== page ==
Both watches were now dismantled enough to swap the dials and hands over. First I slipped the dressier dial onto the good movement, and tightened the dial screws.
Now, about the hands. I had a hand setter tool, but that wasn't the whole story for me - especially putting on the smaller hands for the subdials. To get the hands into position, line them up and so on, I found it helped to use a little blu-tack on a wooden toothpick. This was especially handy on the tiny subdial hands, where it was hard to see whether they were on their centre posts properly.
Speaking of the subdial hands, I learned something interesting while replacing them. Remember the reason I wanted to swap the movements over - on my daily user, the day hand only advancing halfway between certain days of the week? Well, here's the thing - now that I'd swapped the dressier hands and dial onto the known good movement, I was getting the same symptoms, until I pressed the hand down with extra pressure.
After that, the hand went round the dial properly. Maybe that was all that was wrong with the dress Jaragar in the first place? A surprising business. I found using the hand setters a vague and imprecise exercise, but felt I was getting there - until the following mishaps.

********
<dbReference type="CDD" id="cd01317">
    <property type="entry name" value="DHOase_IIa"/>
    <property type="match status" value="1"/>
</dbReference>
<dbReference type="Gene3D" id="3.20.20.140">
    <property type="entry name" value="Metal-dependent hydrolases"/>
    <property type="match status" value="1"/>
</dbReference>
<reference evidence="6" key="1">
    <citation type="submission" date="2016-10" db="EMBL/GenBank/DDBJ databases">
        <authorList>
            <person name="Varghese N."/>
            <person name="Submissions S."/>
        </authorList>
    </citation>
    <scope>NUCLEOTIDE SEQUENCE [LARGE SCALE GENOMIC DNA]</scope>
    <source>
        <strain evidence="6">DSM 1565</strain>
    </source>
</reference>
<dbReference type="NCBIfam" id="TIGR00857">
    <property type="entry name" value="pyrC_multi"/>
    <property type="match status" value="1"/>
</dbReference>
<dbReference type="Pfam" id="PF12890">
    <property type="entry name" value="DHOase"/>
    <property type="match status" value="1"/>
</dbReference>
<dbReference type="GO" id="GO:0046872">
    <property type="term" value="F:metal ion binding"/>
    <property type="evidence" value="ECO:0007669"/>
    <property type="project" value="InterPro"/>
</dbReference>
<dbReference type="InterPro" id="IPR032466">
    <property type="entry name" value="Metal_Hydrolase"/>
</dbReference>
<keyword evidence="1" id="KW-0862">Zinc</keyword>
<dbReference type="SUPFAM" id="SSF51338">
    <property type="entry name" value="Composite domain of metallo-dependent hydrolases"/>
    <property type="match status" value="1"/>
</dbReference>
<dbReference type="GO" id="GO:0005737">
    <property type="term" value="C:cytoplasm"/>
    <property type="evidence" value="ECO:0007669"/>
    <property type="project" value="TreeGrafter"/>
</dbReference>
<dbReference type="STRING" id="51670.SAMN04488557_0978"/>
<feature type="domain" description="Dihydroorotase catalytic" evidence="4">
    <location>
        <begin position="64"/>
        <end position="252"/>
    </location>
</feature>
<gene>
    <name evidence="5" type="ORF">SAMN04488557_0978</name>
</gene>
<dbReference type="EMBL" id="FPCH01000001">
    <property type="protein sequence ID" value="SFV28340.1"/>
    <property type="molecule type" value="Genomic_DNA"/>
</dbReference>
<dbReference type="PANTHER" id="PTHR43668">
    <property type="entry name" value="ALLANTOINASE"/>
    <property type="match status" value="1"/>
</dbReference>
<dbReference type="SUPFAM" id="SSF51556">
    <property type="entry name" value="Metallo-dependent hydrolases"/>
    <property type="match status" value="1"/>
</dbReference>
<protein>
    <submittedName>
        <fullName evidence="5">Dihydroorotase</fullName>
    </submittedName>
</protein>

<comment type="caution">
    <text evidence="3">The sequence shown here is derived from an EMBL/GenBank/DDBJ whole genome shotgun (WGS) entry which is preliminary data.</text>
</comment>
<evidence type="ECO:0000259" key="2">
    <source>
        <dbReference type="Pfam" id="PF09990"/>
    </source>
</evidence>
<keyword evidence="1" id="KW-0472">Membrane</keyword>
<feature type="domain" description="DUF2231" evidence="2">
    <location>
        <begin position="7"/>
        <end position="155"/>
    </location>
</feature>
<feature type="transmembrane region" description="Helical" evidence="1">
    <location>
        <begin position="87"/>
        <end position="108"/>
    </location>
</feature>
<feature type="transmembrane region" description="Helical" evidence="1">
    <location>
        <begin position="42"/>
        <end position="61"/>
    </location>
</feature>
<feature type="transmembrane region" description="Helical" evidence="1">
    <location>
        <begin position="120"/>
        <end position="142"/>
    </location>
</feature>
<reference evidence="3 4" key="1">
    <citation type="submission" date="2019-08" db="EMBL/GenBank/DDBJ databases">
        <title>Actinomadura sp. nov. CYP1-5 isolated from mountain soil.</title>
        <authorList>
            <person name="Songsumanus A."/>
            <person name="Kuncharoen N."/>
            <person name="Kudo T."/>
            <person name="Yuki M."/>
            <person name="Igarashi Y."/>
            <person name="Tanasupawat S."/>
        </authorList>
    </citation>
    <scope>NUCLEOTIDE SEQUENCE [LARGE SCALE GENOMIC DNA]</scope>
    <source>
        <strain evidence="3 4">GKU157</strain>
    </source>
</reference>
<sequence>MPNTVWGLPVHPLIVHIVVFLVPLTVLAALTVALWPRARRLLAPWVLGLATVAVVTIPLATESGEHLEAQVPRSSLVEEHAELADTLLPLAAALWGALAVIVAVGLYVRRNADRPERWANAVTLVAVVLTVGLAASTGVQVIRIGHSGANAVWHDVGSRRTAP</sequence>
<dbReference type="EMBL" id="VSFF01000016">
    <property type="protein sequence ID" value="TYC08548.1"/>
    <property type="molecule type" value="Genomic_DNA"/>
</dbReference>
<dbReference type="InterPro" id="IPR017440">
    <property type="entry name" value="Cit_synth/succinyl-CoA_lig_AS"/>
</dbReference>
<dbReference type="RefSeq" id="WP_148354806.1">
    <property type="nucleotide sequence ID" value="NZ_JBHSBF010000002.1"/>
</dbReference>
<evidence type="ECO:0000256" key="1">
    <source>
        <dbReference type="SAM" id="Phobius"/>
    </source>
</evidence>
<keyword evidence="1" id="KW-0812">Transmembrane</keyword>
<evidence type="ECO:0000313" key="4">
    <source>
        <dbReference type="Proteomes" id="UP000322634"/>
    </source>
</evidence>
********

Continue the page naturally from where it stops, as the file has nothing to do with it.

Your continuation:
There were only 2 small hands left to fit - for the 24 hour and date dials - and the large second hand (which I wanted to leave last, in case moving the watch around started the movement ticking). Unfortunately, I couldn't get the date hand to stay in place. It was as if it just wouldn't stick to its post, no matter what. Baffled, I got the magnifying loupe out for a good look at the problem...
This tiny brass coloured tube on my finger was the culprit. It's supposed to be part of the hand, but got left behind when I took the hand off the other movement! After this photo was taken, I tried setting it back in place with a pair of tweezers. Ping! It flew off somewhere. God knows where; being so tiny it probably defied gravity and shot straight through the ionosphere. I had to substitute one of the casual, chunky style hands instead - and it looks pretty out of place.
Lastly, I hadn't noticed beforehand - the large second hands are another difference between the two watches - the casual movement needs a sort of long peg style second hand, whereas the dressier movement used a second hand with the same shape as the rest of them. Therefor, I was forced to use the casual second hand as well. I think the overall effect is a little strange to say the least! Judge for yourself:
Does anyone know of a supplier for these tiny swallow shaped hands? Please let me know if you do.
All that was left was to reassemble the casual watch - with the added challenge of having donated one of its subdial hands to the dressier model. I decided the best direction - the one that would give me a little fun exploring - would be to make up a glossy black dial - no markings - and use only the 24 hour complication.
...post to follow!